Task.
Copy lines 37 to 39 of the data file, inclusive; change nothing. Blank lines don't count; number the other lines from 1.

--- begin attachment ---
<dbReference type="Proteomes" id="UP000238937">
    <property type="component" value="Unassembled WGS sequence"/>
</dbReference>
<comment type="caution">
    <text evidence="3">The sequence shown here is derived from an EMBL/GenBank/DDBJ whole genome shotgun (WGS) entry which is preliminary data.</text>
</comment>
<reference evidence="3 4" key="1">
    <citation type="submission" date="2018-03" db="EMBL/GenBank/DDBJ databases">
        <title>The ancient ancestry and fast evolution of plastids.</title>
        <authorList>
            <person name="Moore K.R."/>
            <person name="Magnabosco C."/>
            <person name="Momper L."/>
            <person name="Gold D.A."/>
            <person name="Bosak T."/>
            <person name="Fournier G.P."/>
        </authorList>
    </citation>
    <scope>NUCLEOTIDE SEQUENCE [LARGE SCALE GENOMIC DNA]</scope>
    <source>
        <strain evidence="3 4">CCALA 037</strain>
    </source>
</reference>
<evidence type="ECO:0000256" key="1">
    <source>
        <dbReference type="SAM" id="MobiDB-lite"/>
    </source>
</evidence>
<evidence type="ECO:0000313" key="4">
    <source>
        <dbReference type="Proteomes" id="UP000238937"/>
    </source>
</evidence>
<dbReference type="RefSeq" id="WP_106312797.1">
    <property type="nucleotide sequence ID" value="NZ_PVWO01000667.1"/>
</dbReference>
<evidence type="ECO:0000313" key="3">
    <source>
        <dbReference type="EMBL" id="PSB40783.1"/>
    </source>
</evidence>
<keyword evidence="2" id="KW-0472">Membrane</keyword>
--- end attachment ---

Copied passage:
<evidence type="ECO:0000313" key="3">
    <source>
        <dbReference type="EMBL" id="PSB40783.1"/>